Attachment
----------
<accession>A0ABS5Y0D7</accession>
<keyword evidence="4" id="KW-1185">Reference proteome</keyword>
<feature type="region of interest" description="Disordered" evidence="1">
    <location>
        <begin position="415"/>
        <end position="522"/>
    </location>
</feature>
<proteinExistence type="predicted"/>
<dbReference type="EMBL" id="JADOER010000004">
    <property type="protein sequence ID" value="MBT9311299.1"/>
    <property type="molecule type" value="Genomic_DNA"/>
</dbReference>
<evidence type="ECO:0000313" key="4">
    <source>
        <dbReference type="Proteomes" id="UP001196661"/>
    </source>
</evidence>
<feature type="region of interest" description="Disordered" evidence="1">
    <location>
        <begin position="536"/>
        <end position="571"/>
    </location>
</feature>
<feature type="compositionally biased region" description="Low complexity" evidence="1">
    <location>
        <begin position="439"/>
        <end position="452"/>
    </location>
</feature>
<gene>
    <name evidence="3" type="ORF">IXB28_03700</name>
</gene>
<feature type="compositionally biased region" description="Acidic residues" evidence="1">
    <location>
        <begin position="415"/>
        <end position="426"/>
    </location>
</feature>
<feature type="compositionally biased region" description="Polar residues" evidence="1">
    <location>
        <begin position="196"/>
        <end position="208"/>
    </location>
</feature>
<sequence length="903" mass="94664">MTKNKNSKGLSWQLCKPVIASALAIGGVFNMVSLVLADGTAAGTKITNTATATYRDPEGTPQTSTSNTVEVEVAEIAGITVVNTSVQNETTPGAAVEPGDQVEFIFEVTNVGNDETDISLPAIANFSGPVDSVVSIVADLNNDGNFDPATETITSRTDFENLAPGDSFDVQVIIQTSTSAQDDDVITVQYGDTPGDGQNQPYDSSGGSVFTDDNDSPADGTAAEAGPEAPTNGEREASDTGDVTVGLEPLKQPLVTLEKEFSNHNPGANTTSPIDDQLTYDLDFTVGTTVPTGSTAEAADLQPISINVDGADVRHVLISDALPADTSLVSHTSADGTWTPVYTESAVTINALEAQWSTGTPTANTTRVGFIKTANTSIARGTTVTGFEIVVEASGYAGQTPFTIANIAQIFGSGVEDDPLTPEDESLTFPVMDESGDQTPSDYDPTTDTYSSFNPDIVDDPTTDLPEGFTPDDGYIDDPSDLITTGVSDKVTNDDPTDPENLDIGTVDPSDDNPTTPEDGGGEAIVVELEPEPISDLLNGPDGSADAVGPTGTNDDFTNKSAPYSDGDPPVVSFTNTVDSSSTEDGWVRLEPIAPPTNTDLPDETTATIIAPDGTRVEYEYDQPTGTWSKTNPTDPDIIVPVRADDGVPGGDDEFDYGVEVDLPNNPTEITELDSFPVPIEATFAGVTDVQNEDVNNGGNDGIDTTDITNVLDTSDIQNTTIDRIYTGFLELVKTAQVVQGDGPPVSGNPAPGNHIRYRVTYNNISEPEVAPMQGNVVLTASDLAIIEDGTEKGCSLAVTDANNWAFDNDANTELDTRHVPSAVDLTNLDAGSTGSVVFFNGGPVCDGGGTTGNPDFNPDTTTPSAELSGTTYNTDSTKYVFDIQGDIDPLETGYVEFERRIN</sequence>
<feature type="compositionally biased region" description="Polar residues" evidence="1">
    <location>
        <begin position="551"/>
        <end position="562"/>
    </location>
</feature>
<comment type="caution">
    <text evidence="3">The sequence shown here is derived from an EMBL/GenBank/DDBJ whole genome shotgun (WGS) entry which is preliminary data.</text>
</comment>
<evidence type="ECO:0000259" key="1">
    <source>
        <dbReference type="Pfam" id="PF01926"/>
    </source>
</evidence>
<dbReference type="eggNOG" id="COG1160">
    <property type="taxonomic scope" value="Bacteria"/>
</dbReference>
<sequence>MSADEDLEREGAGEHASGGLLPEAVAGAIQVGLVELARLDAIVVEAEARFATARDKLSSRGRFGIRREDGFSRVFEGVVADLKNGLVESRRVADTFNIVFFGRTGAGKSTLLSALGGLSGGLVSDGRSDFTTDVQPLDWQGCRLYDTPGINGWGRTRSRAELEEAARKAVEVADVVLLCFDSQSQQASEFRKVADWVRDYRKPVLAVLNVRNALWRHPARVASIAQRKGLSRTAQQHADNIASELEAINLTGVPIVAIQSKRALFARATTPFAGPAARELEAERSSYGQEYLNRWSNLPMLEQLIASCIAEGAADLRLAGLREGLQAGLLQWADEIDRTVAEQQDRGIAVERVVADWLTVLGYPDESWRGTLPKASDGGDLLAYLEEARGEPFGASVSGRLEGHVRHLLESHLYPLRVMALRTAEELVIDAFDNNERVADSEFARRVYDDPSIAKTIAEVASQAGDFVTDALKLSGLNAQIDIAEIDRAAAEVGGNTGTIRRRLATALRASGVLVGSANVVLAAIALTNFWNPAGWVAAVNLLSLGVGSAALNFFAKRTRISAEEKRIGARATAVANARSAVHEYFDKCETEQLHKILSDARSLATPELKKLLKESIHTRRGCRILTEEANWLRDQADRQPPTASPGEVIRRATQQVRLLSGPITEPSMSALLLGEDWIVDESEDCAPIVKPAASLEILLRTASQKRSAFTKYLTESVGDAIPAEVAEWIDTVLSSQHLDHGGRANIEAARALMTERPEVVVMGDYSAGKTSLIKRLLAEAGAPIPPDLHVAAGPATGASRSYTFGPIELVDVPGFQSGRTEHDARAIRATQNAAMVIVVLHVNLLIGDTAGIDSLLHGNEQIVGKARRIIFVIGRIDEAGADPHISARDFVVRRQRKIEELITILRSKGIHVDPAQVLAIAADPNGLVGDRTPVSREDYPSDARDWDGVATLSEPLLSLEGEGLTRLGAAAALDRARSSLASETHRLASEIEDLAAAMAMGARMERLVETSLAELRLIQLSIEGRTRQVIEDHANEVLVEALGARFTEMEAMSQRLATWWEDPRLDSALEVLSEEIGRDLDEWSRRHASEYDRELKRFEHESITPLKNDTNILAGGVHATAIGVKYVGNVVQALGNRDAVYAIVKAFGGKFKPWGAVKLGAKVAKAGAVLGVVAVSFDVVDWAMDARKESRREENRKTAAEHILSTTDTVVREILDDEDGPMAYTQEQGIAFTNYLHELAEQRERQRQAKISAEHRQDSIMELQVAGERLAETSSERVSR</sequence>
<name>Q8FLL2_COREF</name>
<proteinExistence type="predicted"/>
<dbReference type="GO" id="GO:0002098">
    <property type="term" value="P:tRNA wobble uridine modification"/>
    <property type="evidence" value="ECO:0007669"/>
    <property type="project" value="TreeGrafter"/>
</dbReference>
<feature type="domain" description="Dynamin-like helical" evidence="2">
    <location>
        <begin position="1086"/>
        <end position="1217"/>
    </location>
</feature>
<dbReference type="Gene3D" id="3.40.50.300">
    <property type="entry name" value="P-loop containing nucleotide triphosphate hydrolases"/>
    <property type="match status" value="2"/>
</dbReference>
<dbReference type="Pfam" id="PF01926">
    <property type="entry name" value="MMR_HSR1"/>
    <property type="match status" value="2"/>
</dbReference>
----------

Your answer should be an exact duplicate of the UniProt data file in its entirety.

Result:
<accession>A0ABS5Y0D7</accession>
<keyword evidence="4" id="KW-1185">Reference proteome</keyword>
<feature type="region of interest" description="Disordered" evidence="1">
    <location>
        <begin position="415"/>
        <end position="522"/>
    </location>
</feature>
<proteinExistence type="predicted"/>
<dbReference type="EMBL" id="JADOER010000004">
    <property type="protein sequence ID" value="MBT9311299.1"/>
    <property type="molecule type" value="Genomic_DNA"/>
</dbReference>
<evidence type="ECO:0000313" key="4">
    <source>
        <dbReference type="Proteomes" id="UP001196661"/>
    </source>
</evidence>
<feature type="region of interest" description="Disordered" evidence="1">
    <location>
        <begin position="536"/>
        <end position="571"/>
    </location>
</feature>
<feature type="compositionally biased region" description="Low complexity" evidence="1">
    <location>
        <begin position="439"/>
        <end position="452"/>
    </location>
</feature>
<gene>
    <name evidence="3" type="ORF">IXB28_03700</name>
</gene>
<feature type="compositionally biased region" description="Acidic residues" evidence="1">
    <location>
        <begin position="415"/>
        <end position="426"/>
    </location>
</feature>
<feature type="compositionally biased region" description="Polar residues" evidence="1">
    <location>
        <begin position="196"/>
        <end position="208"/>
    </location>
</feature>
<sequence length="903" mass="94664">MTKNKNSKGLSWQLCKPVIASALAIGGVFNMVSLVLADGTAAGTKITNTATATYRDPEGTPQTSTSNTVEVEVAEIAGITVVNTSVQNETTPGAAVEPGDQVEFIFEVTNVGNDETDISLPAIANFSGPVDSVVSIVADLNNDGNFDPATETITSRTDFENLAPGDSFDVQVIIQTSTSAQDDDVITVQYGDTPGDGQNQPYDSSGGSVFTDDNDSPADGTAAEAGPEAPTNGEREASDTGDVTVGLEPLKQPLVTLEKEFSNHNPGANTTSPIDDQLTYDLDFTVGTTVPTGSTAEAADLQPISINVDGADVRHVLISDALPADTSLVSHTSADGTWTPVYTESAVTINALEAQWSTGTPTANTTRVGFIKTANTSIARGTTVTGFEIVVEASGYAGQTPFTIANIAQIFGSGVEDDPLTPEDESLTFPVMDESGDQTPSDYDPTTDTYSSFNPDIVDDPTTDLPEGFTPDDGYIDDPSDLITTGVSDKVTNDDPTDPENLDIGTVDPSDDNPTTPEDGGGEAIVVELEPEPISDLLNGPDGSADAVGPTGTNDDFTNKSAPYSDGDPPVVSFTNTVDSSSTEDGWVRLEPIAPPTNTDLPDETTATIIAPDGTRVEYEYDQPTGTWSKTNPTDPDIIVPVRADDGVPGGDDEFDYGVEVDLPNNPTEITELDSFPVPIEATFAGVTDVQNEDVNNGGNDGIDTTDITNVLDTSDIQNTTIDRIYTGFLELVKTAQVVQGDGPPVSGNPAPGNHIRYRVTYNNISEPEVAPMQGNVVLTASDLAIIEDGTEKGCSLAVTDANNWAFDNDANTELDTRHVPSAVDLTNLDAGSTGSVVFFNGGPVCDGGGTTGNPDFNPDTTTPSAELSGTTYNTDSTKYVFDIQGDIDPLETGYVEFERRIN</sequence>
<feature type="compositionally biased region" description="Polar residues" evidence="1">
    <location>
        <begin position="551"/>
        <end position="562"/>
    </location>
</feature>
<comment type="caution">
    <text evidence="3">The sequence shown here is derived from an EMBL/GenBank/DDBJ whole genome shotgun (WGS) entry which is preliminary data.</text>
</comment>
<evidence type="ECO:0000259" key="1">
    <source>
        <dbReference type="Pfam" id="PF01926"/>
    </source>
</evidence>
<dbReference type="eggNOG" id="COG1160">
    <property type="taxonomic scope" value="Bacteria"/>
</dbReference>
<sequence>MSADEDLEREGAGEHASGGLLPEAVAGAIQVGLVELARLDAIVVEAEARFATARDKLSSRGRFGIRREDGFSRVFEGVVADLKNGLVESRRVADTFNIVFFGRTGAGKSTLLSALGGLSGGLVSDGRSDFTTDVQPLDWQGCRLYDTPGINGWGRTRSRAELEEAARKAVEVADVVLLCFDSQSQQASEFRKVADWVRDYRKPVLAVLNVRNALWRHPARVASIAQRKGLSRTAQQHADNIASELEAINLTGVPIVAIQSKRALFARATTPFAGPAARELEAERSSYGQEYLNRWSNLPMLEQLIASCIAEGAADLRLAGLREGLQAGLLQWADEIDRTVAEQQDRGIAVERVVADWLTVLGYPDESWRGTLPKASDGGDLLAYLEEARGEPFGASVSGRLEGHVRHLLESHLYPLRVMALRTAEELVIDAFDNNERVADSEFARRVYDDPSIAKTIAEVASQAGDFVTDALKLSGLNAQIDIAEIDRAAAEVGGNTGTIRRRLATALRASGVLVGSANVVLAAIALTNFWNPAGWVAAVNLLSLGVGSAALNFFAKRTRISAEEKRIGARATAVANARSAVHEYFDKCETEQLHKILSDARSLATPELKKLLKESIHTRRGCRILTEEANWLRDQADRQPPTASPGEVIRRATQQVRLLSGPITEPSMSALLLGEDWIVDESEDCAPIVKPAASLEILLRTASQKRSAFTKYLTESVGDAIPAEVAEWIDTVLSSQHLDHGGRANIEAARALMTERPEVVVMGDYSAGKTSLIKRLLAEAGAPIPPDLHVAAGPATGASRSYTFGPIELVDVPGFQSGRTEHDARAIRATQNAAMVIVVLHVNLLIGDTAGIDSLLHGNEQIVGKARRIIFVIGRIDEAGADPHISARDFVVRRQRKIEELITILRSKGIHVDPAQVLAIAADPNGLVGDRTPVSREDYPSDARDWDGVATLSEPLLSLEGEGLTRLGAAAALDRARSSLASETHRLASEIEDLAAAMAMGARMERLVETSLAELRLIQLSIEGRTRQVIEDHANEVLVEALGARFTEMEAMSQRLATWWEDPRLDSALEVLSEEIGRDLDEWSRRHASEYDRELKRFEHESITPLKNDTNILAGGVHATAIGVKYVGNVVQALGNRDAVYAIVKAFGGKFKPWGAVKLGAKVAKAGAVLGVVAVSFDVVDWAMDARKESRREENRKTAAEHILSTTDTVVREILDDEDGPMAYTQEQGIAFTNYLHELAEQRERQRQAKISAEHRQDSIMELQVAGERLAETSSERVSR</sequence>
<name>Q8FLL2_COREF</name>
<proteinExistence type="predicted"/>
<dbReference type="GO" id="GO:0002098">
    <property type="term" value="P:tRNA wobble uridine modification"/>
    <property type="evidence" value="ECO:0007669"/>
    <property type="project" value="TreeGrafter"/>
</dbReference>
<feature type="domain" description="Dynamin-like helical" evidence="2">
    <location>
        <begin position="1086"/>
        <end position="1217"/>
    </location>
</feature>
<dbReference type="Gene3D" id="3.40.50.300">
    <property type="entry name" value="P-loop containing nucleotide triphosphate hydrolases"/>
    <property type="match status" value="2"/>
</dbReference>
<dbReference type="Pfam" id="PF01926">
    <property type="entry name" value="MMR_HSR1"/>
    <property type="match status" value="2"/>
</dbReference>